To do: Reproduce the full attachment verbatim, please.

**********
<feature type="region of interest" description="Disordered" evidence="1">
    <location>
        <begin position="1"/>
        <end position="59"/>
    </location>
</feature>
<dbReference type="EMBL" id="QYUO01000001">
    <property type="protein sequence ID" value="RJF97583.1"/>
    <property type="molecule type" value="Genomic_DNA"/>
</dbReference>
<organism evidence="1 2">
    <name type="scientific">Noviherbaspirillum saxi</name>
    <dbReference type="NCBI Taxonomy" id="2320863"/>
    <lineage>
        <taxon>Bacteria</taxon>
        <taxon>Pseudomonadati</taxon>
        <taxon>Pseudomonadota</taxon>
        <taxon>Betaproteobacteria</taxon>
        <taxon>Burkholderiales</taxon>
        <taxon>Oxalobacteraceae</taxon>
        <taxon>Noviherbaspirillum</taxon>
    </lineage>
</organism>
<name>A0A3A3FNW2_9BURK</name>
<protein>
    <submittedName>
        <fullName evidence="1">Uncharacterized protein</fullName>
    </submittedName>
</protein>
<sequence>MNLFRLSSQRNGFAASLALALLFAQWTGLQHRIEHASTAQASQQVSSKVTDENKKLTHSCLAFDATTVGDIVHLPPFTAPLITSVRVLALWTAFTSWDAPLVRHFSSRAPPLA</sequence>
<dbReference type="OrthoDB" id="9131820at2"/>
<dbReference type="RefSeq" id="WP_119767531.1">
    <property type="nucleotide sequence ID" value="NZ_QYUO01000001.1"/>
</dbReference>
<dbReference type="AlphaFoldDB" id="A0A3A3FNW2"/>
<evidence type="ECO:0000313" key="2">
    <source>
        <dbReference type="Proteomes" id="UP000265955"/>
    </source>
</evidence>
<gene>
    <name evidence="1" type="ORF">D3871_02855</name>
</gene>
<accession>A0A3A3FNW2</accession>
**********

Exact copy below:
<feature type="region of interest" description="Disordered" evidence="1">
    <location>
        <begin position="1"/>
        <end position="59"/>
    </location>
</feature>
<dbReference type="EMBL" id="QYUO01000001">
    <property type="protein sequence ID" value="RJF97583.1"/>
    <property type="molecule type" value="Genomic_DNA"/>
</dbReference>
<organism evidence="1 2">
    <name type="scientific">Noviherbaspirillum saxi</name>
    <dbReference type="NCBI Taxonomy" id="2320863"/>
    <lineage>
        <taxon>Bacteria</taxon>
        <taxon>Pseudomonadati</taxon>
        <taxon>Pseudomonadota</taxon>
        <taxon>Betaproteobacteria</taxon>
        <taxon>Burkholderiales</taxon>
        <taxon>Oxalobacteraceae</taxon>
        <taxon>Noviherbaspirillum</taxon>
    </lineage>
</organism>
<name>A0A3A3FNW2_9BURK</name>
<protein>
    <submittedName>
        <fullName evidence="1">Uncharacterized protein</fullName>
    </submittedName>
</protein>
<sequence>MNLFRLSSQRNGFAASLALALLFAQWTGLQHRIEHASTAQASQQVSSKVTDENKKLTHSCLAFDATTVGDIVHLPPFTAPLITSVRVLALWTAFTSWDAPLVRHFSSRAPPLA</sequence>
<dbReference type="OrthoDB" id="9131820at2"/>
<dbReference type="RefSeq" id="WP_119767531.1">
    <property type="nucleotide sequence ID" value="NZ_QYUO01000001.1"/>
</dbReference>
<dbReference type="AlphaFoldDB" id="A0A3A3FNW2"/>
<evidence type="ECO:0000313" key="2">
    <source>
        <dbReference type="Proteomes" id="UP000265955"/>
    </source>
</evidence>
<gene>
    <name evidence="1" type="ORF">D3871_02855</name>
</gene>
<accession>A0A3A3FNW2</accession>